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Cap with an inch of sand. This keeps the nutrients from entering the water column and creates an anaerobic bacterial layer that digests ammonia and nitrates.
A thick layer of sand will not prevent nutrients from entering water. All it will do is make the substrate more anaerobic and cause problems. You want it to allow oxygen exchange.
 

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Wow, looking at the first post, I am shocked by the 1 month of plant growth and now understand just how SLOW my own plants were going! (It's slowly picking up the pace now, but I realize how poor my water quality is!)
 

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A thick layer of sand will not prevent nutrients from entering water. All it will do is make the substrate more anaerobic and cause problems. You want it to allow oxygen exchange.
I believe the sand layer won't prevent nutrients from entirely entering the water column but they will slow them down. I've been experimenting for years. I'm also a HUGE fan of yours and have 2 copies of your book and several of your articles. I also have friends with salt water tanks who've suggested that deeper substrates (at least in marine tanks) are actually beneficial because they have both aerobic and anaerobic layers to them. The anaerobic layers are good at breaking down nitrates. So I tried it on one of my Walstad tanks that had been set up for 6 years that was starting to lose nutrients and gain algae and within a week, the nuisance algae disappeared and plant growth (particularly my cryptocorynes) started to rejuvenate. I've had it this way now for over 2 years and it is stable. Same inch of organic soil plus inch of gravel cap I started out with just an additional inch of sand. Perhaps the trumpet snails and established root system help with the gas and nutrient exchange but not for certain. Another thing I've noticed is with my older soil tanks, after about several years I would have to add a few root tabs for the heavy feeders but the ones I've capped with sand, I haven't had to add any additional nutrients too. I've read that some anaerobic conditions can make nutrients more readily available to plants so that could be the case plus I never gravel vac anymore just let the detritus break down for the invertebrates. But these are my experiences. Before I read your book, I couldn't keep fake plants alive but now I'm giving plant cuttings away left and right. You're definitely the template i go by every time I set up a tank but I still like to color outside of the box and try additional approaches now and again.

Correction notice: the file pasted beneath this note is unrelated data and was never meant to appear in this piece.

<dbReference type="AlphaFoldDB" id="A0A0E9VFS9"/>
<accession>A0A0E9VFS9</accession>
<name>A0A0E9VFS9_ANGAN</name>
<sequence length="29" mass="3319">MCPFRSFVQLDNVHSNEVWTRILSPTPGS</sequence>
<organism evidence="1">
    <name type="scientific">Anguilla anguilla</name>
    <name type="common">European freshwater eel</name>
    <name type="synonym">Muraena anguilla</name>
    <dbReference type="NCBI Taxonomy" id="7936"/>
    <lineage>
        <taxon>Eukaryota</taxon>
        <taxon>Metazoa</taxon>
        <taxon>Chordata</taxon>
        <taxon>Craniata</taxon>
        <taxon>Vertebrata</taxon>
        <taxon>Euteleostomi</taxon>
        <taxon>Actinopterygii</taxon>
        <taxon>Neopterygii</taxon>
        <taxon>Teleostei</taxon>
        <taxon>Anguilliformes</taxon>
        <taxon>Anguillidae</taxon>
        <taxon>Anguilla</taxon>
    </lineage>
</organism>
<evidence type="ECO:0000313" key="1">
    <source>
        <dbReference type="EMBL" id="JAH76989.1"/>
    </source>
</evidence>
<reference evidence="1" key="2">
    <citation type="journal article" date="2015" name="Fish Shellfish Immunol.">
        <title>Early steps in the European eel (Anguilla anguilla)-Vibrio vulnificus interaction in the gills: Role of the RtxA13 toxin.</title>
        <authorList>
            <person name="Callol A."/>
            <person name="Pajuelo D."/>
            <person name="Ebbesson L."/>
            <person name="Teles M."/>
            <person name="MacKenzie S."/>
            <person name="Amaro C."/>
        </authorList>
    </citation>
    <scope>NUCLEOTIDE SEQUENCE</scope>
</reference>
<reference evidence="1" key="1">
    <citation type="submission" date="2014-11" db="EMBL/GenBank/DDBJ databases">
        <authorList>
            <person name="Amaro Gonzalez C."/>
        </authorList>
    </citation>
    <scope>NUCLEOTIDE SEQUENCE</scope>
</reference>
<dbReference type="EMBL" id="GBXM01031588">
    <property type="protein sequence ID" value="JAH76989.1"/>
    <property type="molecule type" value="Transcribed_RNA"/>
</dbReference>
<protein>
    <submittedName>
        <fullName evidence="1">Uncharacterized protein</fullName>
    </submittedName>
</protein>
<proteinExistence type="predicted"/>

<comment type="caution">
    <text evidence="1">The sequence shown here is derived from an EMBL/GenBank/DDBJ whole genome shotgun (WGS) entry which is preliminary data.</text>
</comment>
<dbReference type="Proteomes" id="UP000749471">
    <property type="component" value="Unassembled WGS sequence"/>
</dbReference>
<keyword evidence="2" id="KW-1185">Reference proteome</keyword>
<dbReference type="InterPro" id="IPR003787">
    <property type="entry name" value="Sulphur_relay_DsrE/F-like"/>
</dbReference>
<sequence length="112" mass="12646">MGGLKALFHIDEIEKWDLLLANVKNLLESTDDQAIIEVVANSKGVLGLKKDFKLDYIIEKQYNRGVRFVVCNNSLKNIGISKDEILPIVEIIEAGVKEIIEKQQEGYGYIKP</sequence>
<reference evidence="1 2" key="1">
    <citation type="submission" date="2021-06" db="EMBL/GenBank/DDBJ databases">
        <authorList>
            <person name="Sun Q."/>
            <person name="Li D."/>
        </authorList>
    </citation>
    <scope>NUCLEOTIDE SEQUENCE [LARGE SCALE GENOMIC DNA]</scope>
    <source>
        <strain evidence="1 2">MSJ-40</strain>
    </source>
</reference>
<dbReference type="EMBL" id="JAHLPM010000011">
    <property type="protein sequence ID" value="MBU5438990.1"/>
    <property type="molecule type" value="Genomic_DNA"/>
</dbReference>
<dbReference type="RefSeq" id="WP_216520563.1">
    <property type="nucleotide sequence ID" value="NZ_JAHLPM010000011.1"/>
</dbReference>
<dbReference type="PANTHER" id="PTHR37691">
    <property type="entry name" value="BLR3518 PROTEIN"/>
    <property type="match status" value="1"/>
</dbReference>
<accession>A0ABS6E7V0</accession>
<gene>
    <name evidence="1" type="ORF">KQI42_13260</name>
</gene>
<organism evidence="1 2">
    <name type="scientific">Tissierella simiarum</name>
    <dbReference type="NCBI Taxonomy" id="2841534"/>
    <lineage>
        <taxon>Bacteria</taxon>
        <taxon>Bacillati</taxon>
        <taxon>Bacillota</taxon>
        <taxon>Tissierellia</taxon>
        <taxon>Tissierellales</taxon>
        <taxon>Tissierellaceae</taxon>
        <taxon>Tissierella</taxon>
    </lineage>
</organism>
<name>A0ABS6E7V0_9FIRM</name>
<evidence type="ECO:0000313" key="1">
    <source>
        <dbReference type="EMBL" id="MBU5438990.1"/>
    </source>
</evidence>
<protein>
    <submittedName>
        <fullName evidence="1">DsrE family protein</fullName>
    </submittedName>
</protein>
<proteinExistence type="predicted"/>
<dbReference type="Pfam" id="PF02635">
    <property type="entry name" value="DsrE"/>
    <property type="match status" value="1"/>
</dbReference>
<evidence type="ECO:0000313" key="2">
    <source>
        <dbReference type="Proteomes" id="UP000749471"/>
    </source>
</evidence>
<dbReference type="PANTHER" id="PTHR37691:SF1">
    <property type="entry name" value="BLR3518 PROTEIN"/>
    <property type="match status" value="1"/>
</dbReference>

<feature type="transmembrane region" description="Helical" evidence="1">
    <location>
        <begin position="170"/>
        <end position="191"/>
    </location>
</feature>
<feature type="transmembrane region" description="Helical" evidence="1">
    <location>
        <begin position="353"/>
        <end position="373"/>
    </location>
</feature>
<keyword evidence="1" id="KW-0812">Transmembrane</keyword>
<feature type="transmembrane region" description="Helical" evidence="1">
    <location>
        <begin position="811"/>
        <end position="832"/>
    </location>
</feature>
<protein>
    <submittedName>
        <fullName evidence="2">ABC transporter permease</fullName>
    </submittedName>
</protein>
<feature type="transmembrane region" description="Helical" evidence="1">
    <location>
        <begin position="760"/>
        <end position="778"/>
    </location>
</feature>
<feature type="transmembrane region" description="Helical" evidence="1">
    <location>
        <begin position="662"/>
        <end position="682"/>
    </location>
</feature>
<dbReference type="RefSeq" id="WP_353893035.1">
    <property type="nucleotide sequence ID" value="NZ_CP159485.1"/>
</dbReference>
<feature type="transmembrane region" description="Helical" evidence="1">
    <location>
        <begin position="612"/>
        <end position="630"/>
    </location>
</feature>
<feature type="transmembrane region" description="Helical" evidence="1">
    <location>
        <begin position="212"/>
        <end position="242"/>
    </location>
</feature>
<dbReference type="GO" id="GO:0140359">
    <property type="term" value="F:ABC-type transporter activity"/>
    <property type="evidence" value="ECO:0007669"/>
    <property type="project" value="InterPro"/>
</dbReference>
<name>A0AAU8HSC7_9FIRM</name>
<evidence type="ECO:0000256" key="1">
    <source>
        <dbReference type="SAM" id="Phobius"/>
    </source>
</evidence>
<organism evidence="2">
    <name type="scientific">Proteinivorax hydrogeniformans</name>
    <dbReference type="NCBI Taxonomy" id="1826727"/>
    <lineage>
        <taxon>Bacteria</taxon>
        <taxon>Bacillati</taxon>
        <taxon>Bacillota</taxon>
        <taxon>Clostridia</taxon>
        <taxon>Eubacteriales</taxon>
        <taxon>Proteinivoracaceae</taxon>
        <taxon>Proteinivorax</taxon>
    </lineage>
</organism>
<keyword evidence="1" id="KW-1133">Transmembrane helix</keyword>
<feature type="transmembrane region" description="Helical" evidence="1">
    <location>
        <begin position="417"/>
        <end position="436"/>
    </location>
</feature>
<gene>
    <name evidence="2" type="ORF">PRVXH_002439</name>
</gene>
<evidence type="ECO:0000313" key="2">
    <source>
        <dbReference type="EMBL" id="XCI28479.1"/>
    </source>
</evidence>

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I'm glad to hear you're a fan. :) And that you are growing plants well now.

I understand that you added a sand layer to long-established tanks. These tanks would not have the problem of new setups with freshly submerged soils that often are way too anaerobic first couple months. A sand layer would make them worse or create problems. I have never espoused gravel vacuuming so we are in agreement there.

As to your situation--adding a sand layer to tanks that are going downhill after a few years? It is true that a certain level of soil anaerobicity makes nutrients more available, so it is entirely possible that a sand layer could rejuvenate old tank setups.

Will keep in mind what you have written. This truly is thinking outside the box! Good going!